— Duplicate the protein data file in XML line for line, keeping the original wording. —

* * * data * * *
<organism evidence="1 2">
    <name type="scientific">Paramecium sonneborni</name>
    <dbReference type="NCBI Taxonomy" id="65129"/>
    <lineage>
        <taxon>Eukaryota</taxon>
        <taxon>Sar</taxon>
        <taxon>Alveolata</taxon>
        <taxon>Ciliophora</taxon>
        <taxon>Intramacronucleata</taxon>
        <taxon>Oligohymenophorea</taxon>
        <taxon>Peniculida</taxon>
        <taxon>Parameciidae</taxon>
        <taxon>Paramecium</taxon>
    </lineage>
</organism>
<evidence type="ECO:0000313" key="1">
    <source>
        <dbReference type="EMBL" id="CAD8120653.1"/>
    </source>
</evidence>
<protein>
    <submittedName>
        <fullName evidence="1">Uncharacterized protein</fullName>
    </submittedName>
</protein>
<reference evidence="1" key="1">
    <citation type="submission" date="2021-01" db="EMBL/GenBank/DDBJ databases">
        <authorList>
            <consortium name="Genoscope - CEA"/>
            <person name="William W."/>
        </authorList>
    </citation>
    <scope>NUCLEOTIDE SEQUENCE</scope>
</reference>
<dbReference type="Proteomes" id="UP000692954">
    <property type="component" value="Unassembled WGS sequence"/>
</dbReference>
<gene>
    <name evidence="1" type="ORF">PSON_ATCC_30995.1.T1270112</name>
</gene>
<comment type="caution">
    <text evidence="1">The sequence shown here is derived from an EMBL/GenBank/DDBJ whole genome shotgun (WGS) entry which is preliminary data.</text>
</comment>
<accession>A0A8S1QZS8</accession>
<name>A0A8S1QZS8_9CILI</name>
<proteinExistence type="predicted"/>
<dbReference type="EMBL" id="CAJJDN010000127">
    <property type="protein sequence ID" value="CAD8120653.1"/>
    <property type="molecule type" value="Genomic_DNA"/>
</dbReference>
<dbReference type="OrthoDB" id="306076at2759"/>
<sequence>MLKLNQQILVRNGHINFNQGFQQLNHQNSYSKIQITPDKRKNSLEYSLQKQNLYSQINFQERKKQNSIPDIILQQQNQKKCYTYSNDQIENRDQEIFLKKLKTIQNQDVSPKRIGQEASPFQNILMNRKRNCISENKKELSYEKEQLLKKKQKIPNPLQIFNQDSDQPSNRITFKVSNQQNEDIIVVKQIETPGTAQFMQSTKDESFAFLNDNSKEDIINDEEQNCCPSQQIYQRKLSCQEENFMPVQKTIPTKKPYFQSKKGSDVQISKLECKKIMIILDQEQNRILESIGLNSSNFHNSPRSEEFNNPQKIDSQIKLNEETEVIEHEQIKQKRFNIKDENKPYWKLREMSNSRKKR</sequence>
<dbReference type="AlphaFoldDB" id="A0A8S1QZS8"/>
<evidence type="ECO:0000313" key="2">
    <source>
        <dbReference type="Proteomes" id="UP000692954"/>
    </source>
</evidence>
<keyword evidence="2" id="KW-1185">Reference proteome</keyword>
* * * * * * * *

<organism evidence="1 2">
    <name type="scientific">Paramecium sonneborni</name>
    <dbReference type="NCBI Taxonomy" id="65129"/>
    <lineage>
        <taxon>Eukaryota</taxon>
        <taxon>Sar</taxon>
        <taxon>Alveolata</taxon>
        <taxon>Ciliophora</taxon>
        <taxon>Intramacronucleata</taxon>
        <taxon>Oligohymenophorea</taxon>
        <taxon>Peniculida</taxon>
        <taxon>Parameciidae</taxon>
        <taxon>Paramecium</taxon>
    </lineage>
</organism>
<evidence type="ECO:0000313" key="1">
    <source>
        <dbReference type="EMBL" id="CAD8120653.1"/>
    </source>
</evidence>
<protein>
    <submittedName>
        <fullName evidence="1">Uncharacterized protein</fullName>
    </submittedName>
</protein>
<reference evidence="1" key="1">
    <citation type="submission" date="2021-01" db="EMBL/GenBank/DDBJ databases">
        <authorList>
            <consortium name="Genoscope - CEA"/>
            <person name="William W."/>
        </authorList>
    </citation>
    <scope>NUCLEOTIDE SEQUENCE</scope>
</reference>
<dbReference type="Proteomes" id="UP000692954">
    <property type="component" value="Unassembled WGS sequence"/>
</dbReference>
<gene>
    <name evidence="1" type="ORF">PSON_ATCC_30995.1.T1270112</name>
</gene>
<comment type="caution">
    <text evidence="1">The sequence shown here is derived from an EMBL/GenBank/DDBJ whole genome shotgun (WGS) entry which is preliminary data.</text>
</comment>
<accession>A0A8S1QZS8</accession>
<name>A0A8S1QZS8_9CILI</name>
<proteinExistence type="predicted"/>
<dbReference type="EMBL" id="CAJJDN010000127">
    <property type="protein sequence ID" value="CAD8120653.1"/>
    <property type="molecule type" value="Genomic_DNA"/>
</dbReference>
<dbReference type="OrthoDB" id="306076at2759"/>
<sequence>MLKLNQQILVRNGHINFNQGFQQLNHQNSYSKIQITPDKRKNSLEYSLQKQNLYSQINFQERKKQNSIPDIILQQQNQKKCYTYSNDQIENRDQEIFLKKLKTIQNQDVSPKRIGQEASPFQNILMNRKRNCISENKKELSYEKEQLLKKKQKIPNPLQIFNQDSDQPSNRITFKVSNQQNEDIIVVKQIETPGTAQFMQSTKDESFAFLNDNSKEDIINDEEQNCCPSQQIYQRKLSCQEENFMPVQKTIPTKKPYFQSKKGSDVQISKLECKKIMIILDQEQNRILESIGLNSSNFHNSPRSEEFNNPQKIDSQIKLNEETEVIEHEQIKQKRFNIKDENKPYWKLREMSNSRKKR</sequence>
<dbReference type="AlphaFoldDB" id="A0A8S1QZS8"/>
<evidence type="ECO:0000313" key="2">
    <source>
        <dbReference type="Proteomes" id="UP000692954"/>
    </source>
</evidence>
<keyword evidence="2" id="KW-1185">Reference proteome</keyword>